The CD has led me to more work – it has led to a lot of club gigs in the States. I particularly do festivals. Theodis helps manage me and I’m looking for a good management company as well. I have my own band but I don’t stay as busy as I would like to. Music is not a full time thing for me at the moment. I ‘m a pro though; when I’m not doing music I do another job to sustain my family. I work as an interpreter. I’m on call for the local hospitals and police departments and things.
I’m forty at the present and there are not a lot of young black guys that I know of that are out there playing blues. Johnny Jones is my idol. I talk with him every day, and whenever I go out to do a show or a festival I take Johnny with me to play with me, he doesn’t get the attention or the gigs that he should. I bought this amp some years back and this guy told me to plug the amp up and he took me to a restaurant, it’s called The Modern Era, and we took the amp in there and there was this big old black guy toting this big old pan with turnip greens in it and he started washing the greens. And this guy introduced me to him, and he started cussing me out, saying I was too young to play the blues. So I sat down with him and he plugged the amp in and he took the guitar and played some fancy licks and he really impressed me, and that was the first time that I met Johnny Jones. After that I went out to see Johnny perform often and I would follow his moves and watch what he was doing. I would sneak in a tape player to record his playing, trying to get his phrasing. Charles Walker, Al Garner, all these guys are Johnny’s buddies. Another good friend of mine is James Nixon, he is another one of my mentors and he hosts a blues jam in Nashville. He has been a very important part of my formative years as a musician. These guys are my heroes and they seem to want to pass their music on to me.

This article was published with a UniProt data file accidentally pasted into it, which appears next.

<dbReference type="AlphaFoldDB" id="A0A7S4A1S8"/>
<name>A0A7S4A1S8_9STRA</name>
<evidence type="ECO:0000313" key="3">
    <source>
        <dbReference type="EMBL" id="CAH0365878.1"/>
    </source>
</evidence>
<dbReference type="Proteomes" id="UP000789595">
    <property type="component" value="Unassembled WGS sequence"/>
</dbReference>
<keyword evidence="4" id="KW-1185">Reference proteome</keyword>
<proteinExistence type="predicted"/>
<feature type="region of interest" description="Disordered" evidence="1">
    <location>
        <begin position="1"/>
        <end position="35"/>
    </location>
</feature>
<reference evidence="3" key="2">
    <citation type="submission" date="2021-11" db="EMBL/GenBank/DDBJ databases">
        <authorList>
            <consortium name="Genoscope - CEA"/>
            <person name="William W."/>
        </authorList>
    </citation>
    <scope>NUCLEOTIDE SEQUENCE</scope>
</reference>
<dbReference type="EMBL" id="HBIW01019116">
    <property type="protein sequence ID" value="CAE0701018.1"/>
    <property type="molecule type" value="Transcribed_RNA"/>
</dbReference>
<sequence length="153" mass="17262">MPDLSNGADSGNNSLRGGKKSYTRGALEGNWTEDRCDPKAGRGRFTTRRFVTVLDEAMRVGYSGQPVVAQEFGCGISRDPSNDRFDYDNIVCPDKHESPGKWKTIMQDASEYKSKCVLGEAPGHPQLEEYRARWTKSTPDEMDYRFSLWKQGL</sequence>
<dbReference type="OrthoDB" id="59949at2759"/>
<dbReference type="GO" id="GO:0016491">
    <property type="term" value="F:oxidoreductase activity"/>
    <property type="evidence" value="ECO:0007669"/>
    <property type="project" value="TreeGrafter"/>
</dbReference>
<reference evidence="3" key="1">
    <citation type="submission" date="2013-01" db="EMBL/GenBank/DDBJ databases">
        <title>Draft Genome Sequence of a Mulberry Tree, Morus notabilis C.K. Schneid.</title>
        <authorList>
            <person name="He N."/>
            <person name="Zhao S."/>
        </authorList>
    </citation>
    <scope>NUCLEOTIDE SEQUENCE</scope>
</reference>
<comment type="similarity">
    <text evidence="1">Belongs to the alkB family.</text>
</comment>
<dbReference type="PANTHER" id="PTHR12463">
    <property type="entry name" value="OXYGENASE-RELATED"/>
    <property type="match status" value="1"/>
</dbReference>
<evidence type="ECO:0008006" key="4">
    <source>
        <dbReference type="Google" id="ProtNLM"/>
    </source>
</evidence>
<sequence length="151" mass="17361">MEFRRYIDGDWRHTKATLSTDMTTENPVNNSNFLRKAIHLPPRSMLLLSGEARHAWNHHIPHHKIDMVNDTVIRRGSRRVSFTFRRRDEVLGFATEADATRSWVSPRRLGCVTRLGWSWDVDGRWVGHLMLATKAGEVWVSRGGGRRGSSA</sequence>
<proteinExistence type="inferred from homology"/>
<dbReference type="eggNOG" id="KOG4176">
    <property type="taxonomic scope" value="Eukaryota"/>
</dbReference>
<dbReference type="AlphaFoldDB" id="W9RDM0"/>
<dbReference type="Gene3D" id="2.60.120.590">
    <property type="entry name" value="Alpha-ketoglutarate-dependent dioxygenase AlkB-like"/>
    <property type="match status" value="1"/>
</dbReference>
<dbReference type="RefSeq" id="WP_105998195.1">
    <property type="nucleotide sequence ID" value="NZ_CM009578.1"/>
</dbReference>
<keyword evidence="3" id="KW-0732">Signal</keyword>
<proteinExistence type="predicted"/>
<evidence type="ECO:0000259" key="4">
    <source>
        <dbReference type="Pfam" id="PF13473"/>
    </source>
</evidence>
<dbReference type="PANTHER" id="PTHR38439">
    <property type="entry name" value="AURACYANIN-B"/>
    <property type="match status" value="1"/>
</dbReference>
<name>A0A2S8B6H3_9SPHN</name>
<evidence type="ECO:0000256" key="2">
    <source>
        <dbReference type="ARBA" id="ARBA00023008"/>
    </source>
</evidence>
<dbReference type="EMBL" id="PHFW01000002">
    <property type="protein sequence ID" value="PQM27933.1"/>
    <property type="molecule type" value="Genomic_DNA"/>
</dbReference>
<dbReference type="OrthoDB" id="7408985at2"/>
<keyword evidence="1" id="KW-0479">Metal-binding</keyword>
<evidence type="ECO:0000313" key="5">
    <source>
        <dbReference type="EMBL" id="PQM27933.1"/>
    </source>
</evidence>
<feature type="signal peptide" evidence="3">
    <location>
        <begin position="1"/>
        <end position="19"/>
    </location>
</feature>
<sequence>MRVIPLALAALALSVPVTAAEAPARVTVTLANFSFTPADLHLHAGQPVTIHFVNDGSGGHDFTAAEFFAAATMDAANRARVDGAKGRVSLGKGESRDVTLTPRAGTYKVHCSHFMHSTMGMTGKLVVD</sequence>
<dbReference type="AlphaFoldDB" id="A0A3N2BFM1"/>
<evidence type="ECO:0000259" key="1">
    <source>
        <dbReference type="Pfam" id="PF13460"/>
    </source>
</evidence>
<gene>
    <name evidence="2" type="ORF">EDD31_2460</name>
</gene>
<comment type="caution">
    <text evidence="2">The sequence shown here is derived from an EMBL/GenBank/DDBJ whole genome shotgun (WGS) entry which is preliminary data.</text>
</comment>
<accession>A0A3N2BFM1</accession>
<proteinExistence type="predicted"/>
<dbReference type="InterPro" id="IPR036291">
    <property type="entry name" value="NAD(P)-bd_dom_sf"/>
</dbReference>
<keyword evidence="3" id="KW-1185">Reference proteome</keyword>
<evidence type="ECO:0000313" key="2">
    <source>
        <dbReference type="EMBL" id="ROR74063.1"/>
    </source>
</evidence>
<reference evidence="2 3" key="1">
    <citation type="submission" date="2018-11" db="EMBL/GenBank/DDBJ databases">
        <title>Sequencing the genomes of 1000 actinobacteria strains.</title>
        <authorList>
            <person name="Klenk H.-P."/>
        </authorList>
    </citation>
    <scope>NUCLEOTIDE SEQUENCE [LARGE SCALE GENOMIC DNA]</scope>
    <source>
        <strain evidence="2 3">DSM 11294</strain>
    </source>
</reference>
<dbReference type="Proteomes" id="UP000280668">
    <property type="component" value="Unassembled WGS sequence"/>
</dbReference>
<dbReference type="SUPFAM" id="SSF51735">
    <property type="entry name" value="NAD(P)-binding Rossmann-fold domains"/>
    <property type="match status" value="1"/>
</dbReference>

The interview was conducted at Thornfields House in Castor, in February 2007. Doc’s ‘The Blues Never Hurt So Good’ in on Ifgam Records 00142, released in 2005
Blues & Rhythm # 224